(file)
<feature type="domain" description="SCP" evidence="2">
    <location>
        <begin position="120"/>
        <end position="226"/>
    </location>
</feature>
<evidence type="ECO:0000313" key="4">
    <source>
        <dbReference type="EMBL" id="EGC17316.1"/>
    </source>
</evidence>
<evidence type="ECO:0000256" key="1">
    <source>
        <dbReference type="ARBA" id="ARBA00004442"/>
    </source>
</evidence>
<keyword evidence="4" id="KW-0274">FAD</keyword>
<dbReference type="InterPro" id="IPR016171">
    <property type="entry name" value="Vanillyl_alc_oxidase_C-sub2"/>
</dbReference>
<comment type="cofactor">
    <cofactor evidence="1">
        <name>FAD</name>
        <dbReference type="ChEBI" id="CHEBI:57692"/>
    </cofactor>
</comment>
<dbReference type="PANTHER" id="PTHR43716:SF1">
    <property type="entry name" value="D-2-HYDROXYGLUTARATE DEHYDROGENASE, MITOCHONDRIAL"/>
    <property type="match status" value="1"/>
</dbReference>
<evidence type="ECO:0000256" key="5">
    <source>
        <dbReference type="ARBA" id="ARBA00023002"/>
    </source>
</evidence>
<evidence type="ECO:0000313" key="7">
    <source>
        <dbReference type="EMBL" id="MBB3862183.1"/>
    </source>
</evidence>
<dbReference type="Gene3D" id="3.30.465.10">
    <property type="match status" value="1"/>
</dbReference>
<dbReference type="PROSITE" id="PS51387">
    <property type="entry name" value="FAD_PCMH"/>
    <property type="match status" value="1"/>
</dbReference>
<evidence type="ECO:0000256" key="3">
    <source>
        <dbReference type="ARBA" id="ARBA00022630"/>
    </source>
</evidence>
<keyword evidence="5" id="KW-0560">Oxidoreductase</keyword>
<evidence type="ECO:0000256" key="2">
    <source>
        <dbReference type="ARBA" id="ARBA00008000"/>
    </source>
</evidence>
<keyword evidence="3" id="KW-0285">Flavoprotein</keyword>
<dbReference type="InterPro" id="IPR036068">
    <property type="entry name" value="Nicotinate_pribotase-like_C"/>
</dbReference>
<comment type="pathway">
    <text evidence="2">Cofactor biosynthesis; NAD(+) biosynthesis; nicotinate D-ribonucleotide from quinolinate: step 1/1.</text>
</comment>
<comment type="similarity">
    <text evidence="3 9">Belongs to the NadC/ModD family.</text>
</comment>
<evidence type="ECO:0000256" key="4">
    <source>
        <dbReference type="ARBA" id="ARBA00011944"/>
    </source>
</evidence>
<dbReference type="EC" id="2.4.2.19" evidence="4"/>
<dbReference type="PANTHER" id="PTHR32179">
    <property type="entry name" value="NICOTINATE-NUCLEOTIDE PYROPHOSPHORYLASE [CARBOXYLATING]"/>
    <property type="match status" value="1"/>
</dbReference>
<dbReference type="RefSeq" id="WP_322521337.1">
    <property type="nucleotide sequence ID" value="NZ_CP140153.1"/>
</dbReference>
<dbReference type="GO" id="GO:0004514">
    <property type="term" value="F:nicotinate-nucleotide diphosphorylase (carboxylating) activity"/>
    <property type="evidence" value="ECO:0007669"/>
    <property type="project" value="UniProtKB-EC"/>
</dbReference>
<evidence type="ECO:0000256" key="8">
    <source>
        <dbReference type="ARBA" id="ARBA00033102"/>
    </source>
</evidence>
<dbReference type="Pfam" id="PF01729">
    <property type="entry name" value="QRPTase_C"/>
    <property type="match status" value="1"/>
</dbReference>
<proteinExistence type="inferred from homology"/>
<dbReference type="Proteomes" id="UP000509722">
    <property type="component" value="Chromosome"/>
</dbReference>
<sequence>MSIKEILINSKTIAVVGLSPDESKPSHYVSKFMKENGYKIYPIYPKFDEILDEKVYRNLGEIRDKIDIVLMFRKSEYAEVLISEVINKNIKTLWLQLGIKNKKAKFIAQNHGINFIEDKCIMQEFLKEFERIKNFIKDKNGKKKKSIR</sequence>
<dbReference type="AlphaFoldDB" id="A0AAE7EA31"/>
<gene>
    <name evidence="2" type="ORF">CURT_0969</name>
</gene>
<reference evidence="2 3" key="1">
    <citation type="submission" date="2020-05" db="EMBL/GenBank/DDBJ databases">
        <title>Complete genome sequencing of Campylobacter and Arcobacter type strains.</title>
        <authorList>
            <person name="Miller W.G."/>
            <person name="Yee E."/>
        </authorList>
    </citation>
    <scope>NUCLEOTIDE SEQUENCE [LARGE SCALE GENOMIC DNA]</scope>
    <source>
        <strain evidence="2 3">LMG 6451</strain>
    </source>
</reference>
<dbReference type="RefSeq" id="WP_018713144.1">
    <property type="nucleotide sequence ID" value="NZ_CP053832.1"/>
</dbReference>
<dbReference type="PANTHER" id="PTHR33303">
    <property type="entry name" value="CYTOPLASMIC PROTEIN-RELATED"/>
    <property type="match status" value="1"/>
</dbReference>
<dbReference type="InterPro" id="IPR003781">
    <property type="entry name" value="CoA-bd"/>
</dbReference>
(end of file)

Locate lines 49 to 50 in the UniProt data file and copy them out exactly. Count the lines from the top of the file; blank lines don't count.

    <source>
        <dbReference type="ARBA" id="ARBA00022630"/>